Building sustainable cities with Turkey’s urbanization agenda

In my blog yesterday, “Don’t mind the construction, Turkey’s growing cities are good for development,” I argued that Turkey’s cities have been engines of economic growth. But despite the large economic gains Turkey’s urbanization has brought, it raises many questions. The huge investment in real estate has led some to worry that Turkey is experiencing a housing bubble. The eternal traffic jams in Istanbul make others complain that Turkey’s urban expansion has gone too far. The bland housing estates that adorn almost all Anatolian cities raise concerns that they may turn into Turkey’s version of France’s infamous housing estates.  And of course, in 2013, the planned redevelopment of a green area in central Istanbul, the now infamous Gezi Park, triggered wide-spread street protests two years ago.

The Turkey Urbanization Review provides some evidence to allay these concerns. It shows, for instance, that while Turkish housing supply has increased dramatically, it is still outstripped by the increase in demand, particularly among lower-income households. Strong increases in demand to some extent mitigate concerns of overinvestment, though better data is clearly needed to know whether Turkey is at risk of a housing bubble. The Urbanization Review also shows that Istanbul and Izmir have seen their shares in Turkey’s overall urban population decline, as manufacturing activity moves to less congested areas. Turkey’s most advanced cities are increasingly becoming service hubs, producing specialized and diverse products for a global market, whereas Turkey’s inland cities take on easier, less specialized tasks. Thanks to specialization, productivity levels in Turkey’s richest cities are high in international comparison—particularly in the services industry (Figure 1).

Figure 1. Turkey’s biggest cities are increasingly becoming productive service hubs, 2012 ($1,000 per worker)

raiser fig 1 jun9


Oxford Analytica Global Cities project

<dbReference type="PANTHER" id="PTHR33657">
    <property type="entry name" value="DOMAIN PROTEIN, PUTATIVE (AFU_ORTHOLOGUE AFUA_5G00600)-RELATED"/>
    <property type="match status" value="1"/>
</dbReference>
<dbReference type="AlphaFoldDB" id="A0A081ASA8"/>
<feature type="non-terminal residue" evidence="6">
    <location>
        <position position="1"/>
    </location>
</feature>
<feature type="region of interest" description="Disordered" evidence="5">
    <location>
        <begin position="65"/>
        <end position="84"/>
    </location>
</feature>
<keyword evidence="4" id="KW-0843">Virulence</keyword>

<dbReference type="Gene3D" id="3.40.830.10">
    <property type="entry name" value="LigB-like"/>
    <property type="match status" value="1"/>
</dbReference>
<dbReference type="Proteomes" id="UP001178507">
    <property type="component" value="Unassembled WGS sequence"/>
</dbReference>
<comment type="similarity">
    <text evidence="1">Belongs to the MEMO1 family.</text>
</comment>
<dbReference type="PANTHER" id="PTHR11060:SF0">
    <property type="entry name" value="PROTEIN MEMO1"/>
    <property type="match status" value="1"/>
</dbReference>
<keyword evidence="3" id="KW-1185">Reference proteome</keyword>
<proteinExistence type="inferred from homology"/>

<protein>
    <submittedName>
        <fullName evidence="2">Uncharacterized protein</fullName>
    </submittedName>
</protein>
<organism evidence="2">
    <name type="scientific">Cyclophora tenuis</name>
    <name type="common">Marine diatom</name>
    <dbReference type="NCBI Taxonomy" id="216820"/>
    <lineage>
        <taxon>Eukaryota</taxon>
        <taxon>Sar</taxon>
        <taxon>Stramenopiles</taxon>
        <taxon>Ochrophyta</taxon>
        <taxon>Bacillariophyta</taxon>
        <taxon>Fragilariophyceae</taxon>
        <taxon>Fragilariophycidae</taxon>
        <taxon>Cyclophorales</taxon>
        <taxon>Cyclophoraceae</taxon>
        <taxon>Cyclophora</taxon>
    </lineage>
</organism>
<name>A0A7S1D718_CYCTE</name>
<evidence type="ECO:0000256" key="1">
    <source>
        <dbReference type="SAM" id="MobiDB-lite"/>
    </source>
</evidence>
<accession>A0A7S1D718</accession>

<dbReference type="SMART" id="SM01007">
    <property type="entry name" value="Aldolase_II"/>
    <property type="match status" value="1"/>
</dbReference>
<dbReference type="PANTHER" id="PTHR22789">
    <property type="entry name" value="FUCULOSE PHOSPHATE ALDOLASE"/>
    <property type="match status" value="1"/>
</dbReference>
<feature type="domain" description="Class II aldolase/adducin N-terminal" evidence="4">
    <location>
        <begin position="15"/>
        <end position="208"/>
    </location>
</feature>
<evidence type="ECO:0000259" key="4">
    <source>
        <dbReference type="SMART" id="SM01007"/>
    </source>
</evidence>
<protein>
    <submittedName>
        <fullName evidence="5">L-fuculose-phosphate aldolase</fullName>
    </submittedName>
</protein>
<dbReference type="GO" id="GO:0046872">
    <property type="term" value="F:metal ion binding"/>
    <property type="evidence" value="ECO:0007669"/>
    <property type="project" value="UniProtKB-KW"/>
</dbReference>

Still, Turkey faces three important policy challenges to ensure Turkey’s cities turn from being engines of growth to becoming magnets for the attraction of global talent and hubs for greater innovation and productivity growth.

  1. First, the urban redevelopment model that used valuable public land in city centers to lubricate investments in a combination of social housing and commercial real estate at no additional cost to the budget may have run its course. Land is becoming scarcer and trade-offs between multiple demands on urban land use are becoming sharper. New forms of government support and intervention are needed to mediate these trade-offs.
  2. Second, public policy could create substantial additional value through better planning and a more transparent system for the allocation of land development rights. For instance, the provision of public transport not only helps relieve the problems of congestion, it also significantly enhances land values, a gain that could be captured through property taxes or the auctioning of land development rights to help finance public priorities, including social housing and the provision of services. The World Bank is working with the authorities and a number of other development partners including the European Union on a Sustainable Cities investment and technical assistance project that aims to support better urban planning and the use of public investments to leverage sustainable urban growth.
  3. Third, the economics of agglomeration are likely to continue to benefit Turkey’s more dynamic and advanced cities over less well connected and less densely populated areas. To further reduce regional inequities, the government will need to continue to transfer resources to the poorer regions. In addition to central government investments in transport, health and education, there is scope to rethink and strengthen transfers from the center to local governments, in parallel with measures to strengthen municipal autonomy, governance and accountability.

Turkey’s policymakers need new tools to better plan and shape the next phase of Turkey’s urbanization. In one important respect, however, it will continue to be Turkey’s cities themselves that will shape the country’s development and policy agenda; the adaptation to urban lifestyles is precipitating changes in people’s social norms and values that have important implications for a host of development issues, from female labor force participation and education and fertility decisions, to savings and consumption preferences. Turkey cities are indeed cauldrons of social change, introducing lifestyles, aspirations and preferences that are turning Turkey into a modern society as well as a modern economy. Given the pace at which it is taking place, this process is likely to provoke debate and sometimes tension.  The challenge for Turkey’s politicians will be to ensure such debate remains open and that the views of all can be heard. I look forward to coming back often and seeing Turkey’s cities evolve and shape their country’s future.